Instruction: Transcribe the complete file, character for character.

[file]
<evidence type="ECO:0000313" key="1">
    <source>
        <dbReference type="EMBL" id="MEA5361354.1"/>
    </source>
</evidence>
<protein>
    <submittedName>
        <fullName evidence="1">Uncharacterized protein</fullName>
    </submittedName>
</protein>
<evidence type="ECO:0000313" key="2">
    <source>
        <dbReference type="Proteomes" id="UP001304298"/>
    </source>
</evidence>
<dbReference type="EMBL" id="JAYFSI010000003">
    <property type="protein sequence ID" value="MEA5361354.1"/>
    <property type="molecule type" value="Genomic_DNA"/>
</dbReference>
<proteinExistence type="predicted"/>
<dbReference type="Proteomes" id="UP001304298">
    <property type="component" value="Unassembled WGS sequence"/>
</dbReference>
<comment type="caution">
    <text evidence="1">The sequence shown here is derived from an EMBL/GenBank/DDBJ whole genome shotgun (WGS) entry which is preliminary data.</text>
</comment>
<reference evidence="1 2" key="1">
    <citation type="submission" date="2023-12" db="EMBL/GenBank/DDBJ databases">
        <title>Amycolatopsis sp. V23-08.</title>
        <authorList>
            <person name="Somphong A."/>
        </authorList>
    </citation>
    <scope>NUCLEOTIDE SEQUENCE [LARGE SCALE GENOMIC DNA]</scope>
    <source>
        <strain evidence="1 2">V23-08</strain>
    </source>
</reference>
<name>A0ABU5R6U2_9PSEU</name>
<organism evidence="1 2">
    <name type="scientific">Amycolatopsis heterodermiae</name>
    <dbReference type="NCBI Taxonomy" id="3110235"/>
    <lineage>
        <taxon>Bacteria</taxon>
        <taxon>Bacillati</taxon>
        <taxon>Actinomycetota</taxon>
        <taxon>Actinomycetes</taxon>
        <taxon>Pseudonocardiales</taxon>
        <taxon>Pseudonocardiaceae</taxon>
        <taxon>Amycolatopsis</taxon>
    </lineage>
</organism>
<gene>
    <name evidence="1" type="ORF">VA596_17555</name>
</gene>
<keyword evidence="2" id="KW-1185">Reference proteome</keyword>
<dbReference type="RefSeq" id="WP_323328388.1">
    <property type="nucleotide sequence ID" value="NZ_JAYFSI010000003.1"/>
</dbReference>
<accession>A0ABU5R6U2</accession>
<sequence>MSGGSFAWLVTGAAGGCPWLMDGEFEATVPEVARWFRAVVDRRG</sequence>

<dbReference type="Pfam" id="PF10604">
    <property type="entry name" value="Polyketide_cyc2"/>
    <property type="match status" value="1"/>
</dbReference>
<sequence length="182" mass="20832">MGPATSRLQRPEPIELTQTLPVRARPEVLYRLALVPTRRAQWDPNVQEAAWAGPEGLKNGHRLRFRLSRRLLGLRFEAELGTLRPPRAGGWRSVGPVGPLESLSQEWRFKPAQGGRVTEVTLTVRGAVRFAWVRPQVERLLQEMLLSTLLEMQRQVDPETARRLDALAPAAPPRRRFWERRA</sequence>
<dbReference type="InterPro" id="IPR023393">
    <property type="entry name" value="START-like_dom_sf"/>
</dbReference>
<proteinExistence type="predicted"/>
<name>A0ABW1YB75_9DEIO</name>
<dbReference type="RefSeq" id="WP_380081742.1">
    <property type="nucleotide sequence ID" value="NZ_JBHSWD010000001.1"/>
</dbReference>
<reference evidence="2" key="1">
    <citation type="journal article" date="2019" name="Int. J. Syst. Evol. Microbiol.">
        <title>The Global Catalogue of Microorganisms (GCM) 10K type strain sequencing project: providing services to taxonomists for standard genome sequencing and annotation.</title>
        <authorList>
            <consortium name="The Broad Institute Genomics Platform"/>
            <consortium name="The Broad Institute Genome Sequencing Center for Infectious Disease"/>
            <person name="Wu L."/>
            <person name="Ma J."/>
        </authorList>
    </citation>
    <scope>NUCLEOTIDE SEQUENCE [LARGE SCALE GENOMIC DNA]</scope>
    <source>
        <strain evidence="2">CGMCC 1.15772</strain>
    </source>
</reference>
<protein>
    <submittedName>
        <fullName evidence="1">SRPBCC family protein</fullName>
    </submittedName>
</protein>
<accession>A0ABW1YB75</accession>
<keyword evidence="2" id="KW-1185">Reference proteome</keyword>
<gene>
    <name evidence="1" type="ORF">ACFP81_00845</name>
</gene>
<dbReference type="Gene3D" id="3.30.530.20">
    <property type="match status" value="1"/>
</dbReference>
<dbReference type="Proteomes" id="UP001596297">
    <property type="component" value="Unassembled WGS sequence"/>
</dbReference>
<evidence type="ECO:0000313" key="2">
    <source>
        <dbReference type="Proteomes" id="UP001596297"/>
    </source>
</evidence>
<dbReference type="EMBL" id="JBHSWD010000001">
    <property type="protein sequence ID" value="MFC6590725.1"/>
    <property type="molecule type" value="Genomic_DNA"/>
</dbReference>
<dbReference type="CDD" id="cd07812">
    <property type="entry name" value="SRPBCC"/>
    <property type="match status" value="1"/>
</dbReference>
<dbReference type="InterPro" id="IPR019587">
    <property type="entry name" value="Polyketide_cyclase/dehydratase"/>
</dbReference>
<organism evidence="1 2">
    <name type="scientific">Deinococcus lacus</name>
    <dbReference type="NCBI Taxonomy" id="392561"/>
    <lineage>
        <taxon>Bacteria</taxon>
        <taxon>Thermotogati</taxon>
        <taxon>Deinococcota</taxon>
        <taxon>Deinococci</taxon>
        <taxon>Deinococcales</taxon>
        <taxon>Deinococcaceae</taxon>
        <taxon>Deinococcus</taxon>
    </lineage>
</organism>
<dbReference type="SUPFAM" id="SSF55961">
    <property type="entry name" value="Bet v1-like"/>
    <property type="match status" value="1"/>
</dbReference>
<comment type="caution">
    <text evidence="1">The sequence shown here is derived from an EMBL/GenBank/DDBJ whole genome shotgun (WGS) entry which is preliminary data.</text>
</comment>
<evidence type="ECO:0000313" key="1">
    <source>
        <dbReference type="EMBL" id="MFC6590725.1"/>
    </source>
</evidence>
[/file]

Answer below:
<evidence type="ECO:0000313" key="1">
    <source>
        <dbReference type="EMBL" id="MEA5361354.1"/>
    </source>
</evidence>
<protein>
    <submittedName>
        <fullName evidence="1">Uncharacterized protein</fullName>
    </submittedName>
</protein>
<evidence type="ECO:0000313" key="2">
    <source>
        <dbReference type="Proteomes" id="UP001304298"/>
    </source>
</evidence>
<dbReference type="EMBL" id="JAYFSI010000003">
    <property type="protein sequence ID" value="MEA5361354.1"/>
    <property type="molecule type" value="Genomic_DNA"/>
</dbReference>
<proteinExistence type="predicted"/>
<dbReference type="Proteomes" id="UP001304298">
    <property type="component" value="Unassembled WGS sequence"/>
</dbReference>
<comment type="caution">
    <text evidence="1">The sequence shown here is derived from an EMBL/GenBank/DDBJ whole genome shotgun (WGS) entry which is preliminary data.</text>
</comment>
<reference evidence="1 2" key="1">
    <citation type="submission" date="2023-12" db="EMBL/GenBank/DDBJ databases">
        <title>Amycolatopsis sp. V23-08.</title>
        <authorList>
            <person name="Somphong A."/>
        </authorList>
    </citation>
    <scope>NUCLEOTIDE SEQUENCE [LARGE SCALE GENOMIC DNA]</scope>
    <source>
        <strain evidence="1 2">V23-08</strain>
    </source>
</reference>
<name>A0ABU5R6U2_9PSEU</name>
<organism evidence="1 2">
    <name type="scientific">Amycolatopsis heterodermiae</name>
    <dbReference type="NCBI Taxonomy" id="3110235"/>
    <lineage>
        <taxon>Bacteria</taxon>
        <taxon>Bacillati</taxon>
        <taxon>Actinomycetota</taxon>
        <taxon>Actinomycetes</taxon>
        <taxon>Pseudonocardiales</taxon>
        <taxon>Pseudonocardiaceae</taxon>
        <taxon>Amycolatopsis</taxon>
    </lineage>
</organism>
<gene>
    <name evidence="1" type="ORF">VA596_17555</name>
</gene>
<keyword evidence="2" id="KW-1185">Reference proteome</keyword>
<dbReference type="RefSeq" id="WP_323328388.1">
    <property type="nucleotide sequence ID" value="NZ_JAYFSI010000003.1"/>
</dbReference>
<accession>A0ABU5R6U2</accession>
<sequence>MSGGSFAWLVTGAAGGCPWLMDGEFEATVPEVARWFRAVVDRRG</sequence>

<dbReference type="Pfam" id="PF10604">
    <property type="entry name" value="Polyketide_cyc2"/>
    <property type="match status" value="1"/>
</dbReference>
<sequence length="182" mass="20832">MGPATSRLQRPEPIELTQTLPVRARPEVLYRLALVPTRRAQWDPNVQEAAWAGPEGLKNGHRLRFRLSRRLLGLRFEAELGTLRPPRAGGWRSVGPVGPLESLSQEWRFKPAQGGRVTEVTLTVRGAVRFAWVRPQVERLLQEMLLSTLLEMQRQVDPETARRLDALAPAAPPRRRFWERRA</sequence>
<dbReference type="InterPro" id="IPR023393">
    <property type="entry name" value="START-like_dom_sf"/>
</dbReference>
<proteinExistence type="predicted"/>
<name>A0ABW1YB75_9DEIO</name>
<dbReference type="RefSeq" id="WP_380081742.1">
    <property type="nucleotide sequence ID" value="NZ_JBHSWD010000001.1"/>
</dbReference>
<reference evidence="2" key="1">
    <citation type="journal article" date="2019" name="Int. J. Syst. Evol. Microbiol.">
        <title>The Global Catalogue of Microorganisms (GCM) 10K type strain sequencing project: providing services to taxonomists for standard genome sequencing and annotation.</title>
        <authorList>
            <consortium name="The Broad Institute Genomics Platform"/>
            <consortium name="The Broad Institute Genome Sequencing Center for Infectious Disease"/>
            <person name="Wu L."/>
            <person name="Ma J."/>
        </authorList>
    </citation>
    <scope>NUCLEOTIDE SEQUENCE [LARGE SCALE GENOMIC DNA]</scope>
    <source>
        <strain evidence="2">CGMCC 1.15772</strain>
    </source>
</reference>
<protein>
    <submittedName>
        <fullName evidence="1">SRPBCC family protein</fullName>
    </submittedName>
</protein>
<accession>A0ABW1YB75</accession>
<keyword evidence="2" id="KW-1185">Reference proteome</keyword>
<gene>
    <name evidence="1" type="ORF">ACFP81_00845</name>
</gene>
<dbReference type="Gene3D" id="3.30.530.20">
    <property type="match status" value="1"/>
</dbReference>
<dbReference type="Proteomes" id="UP001596297">
    <property type="component" value="Unassembled WGS sequence"/>
</dbReference>
<evidence type="ECO:0000313" key="2">
    <source>
        <dbReference type="Proteomes" id="UP001596297"/>
    </source>
</evidence>
<dbReference type="EMBL" id="JBHSWD010000001">
    <property type="protein sequence ID" value="MFC6590725.1"/>
    <property type="molecule type" value="Genomic_DNA"/>
</dbReference>
<dbReference type="CDD" id="cd07812">
    <property type="entry name" value="SRPBCC"/>
    <property type="match status" value="1"/>
</dbReference>
<dbReference type="InterPro" id="IPR019587">
    <property type="entry name" value="Polyketide_cyclase/dehydratase"/>
</dbReference>
<organism evidence="1 2">
    <name type="scientific">Deinococcus lacus</name>
    <dbReference type="NCBI Taxonomy" id="392561"/>
    <lineage>
        <taxon>Bacteria</taxon>
        <taxon>Thermotogati</taxon>
        <taxon>Deinococcota</taxon>
        <taxon>Deinococci</taxon>
        <taxon>Deinococcales</taxon>
        <taxon>Deinococcaceae</taxon>
        <taxon>Deinococcus</taxon>
    </lineage>
</organism>
<dbReference type="SUPFAM" id="SSF55961">
    <property type="entry name" value="Bet v1-like"/>
    <property type="match status" value="1"/>
</dbReference>
<comment type="caution">
    <text evidence="1">The sequence shown here is derived from an EMBL/GenBank/DDBJ whole genome shotgun (WGS) entry which is preliminary data.</text>
</comment>
<evidence type="ECO:0000313" key="1">
    <source>
        <dbReference type="EMBL" id="MFC6590725.1"/>
    </source>
</evidence>